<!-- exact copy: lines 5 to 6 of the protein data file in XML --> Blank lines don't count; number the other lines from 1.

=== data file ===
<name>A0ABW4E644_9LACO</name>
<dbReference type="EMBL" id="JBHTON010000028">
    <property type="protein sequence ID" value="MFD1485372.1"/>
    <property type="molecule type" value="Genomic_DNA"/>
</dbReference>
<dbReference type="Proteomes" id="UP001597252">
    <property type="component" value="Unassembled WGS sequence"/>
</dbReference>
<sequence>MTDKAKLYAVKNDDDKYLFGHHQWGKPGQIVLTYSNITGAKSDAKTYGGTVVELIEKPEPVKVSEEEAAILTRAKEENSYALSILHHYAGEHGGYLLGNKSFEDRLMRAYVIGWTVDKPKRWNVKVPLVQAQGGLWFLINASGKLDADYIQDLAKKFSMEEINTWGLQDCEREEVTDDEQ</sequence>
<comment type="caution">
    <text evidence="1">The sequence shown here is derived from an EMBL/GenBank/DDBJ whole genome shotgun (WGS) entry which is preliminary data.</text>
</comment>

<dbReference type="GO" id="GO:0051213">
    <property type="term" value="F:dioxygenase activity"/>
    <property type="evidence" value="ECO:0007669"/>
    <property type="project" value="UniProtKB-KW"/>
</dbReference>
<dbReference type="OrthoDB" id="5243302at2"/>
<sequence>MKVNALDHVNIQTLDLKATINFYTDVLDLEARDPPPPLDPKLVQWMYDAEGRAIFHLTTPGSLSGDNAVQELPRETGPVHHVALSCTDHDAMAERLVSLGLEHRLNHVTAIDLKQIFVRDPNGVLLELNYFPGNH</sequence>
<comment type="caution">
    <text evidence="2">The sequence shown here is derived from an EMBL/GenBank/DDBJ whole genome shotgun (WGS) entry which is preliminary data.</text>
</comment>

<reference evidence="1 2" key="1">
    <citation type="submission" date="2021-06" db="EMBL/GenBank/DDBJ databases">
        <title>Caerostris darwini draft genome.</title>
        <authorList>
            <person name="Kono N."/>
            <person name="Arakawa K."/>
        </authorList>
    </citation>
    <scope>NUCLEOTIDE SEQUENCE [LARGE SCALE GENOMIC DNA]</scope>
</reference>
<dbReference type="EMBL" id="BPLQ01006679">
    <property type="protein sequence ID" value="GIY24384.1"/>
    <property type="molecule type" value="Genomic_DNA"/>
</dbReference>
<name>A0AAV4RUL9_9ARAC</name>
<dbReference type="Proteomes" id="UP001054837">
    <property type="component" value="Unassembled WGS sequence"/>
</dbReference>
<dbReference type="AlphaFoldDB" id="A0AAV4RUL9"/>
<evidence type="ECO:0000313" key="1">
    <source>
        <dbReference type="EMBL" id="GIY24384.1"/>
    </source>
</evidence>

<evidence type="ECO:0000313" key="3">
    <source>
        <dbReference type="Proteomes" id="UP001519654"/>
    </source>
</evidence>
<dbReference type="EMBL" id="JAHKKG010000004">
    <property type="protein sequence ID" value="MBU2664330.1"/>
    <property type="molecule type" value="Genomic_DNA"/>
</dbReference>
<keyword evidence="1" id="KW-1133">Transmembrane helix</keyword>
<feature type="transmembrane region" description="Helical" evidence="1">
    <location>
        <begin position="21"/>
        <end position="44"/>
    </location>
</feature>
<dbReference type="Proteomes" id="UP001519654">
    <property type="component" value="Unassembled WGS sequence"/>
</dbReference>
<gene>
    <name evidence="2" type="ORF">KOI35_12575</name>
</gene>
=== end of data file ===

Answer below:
</dbReference>
<dbReference type="Proteomes" id="UP001597252">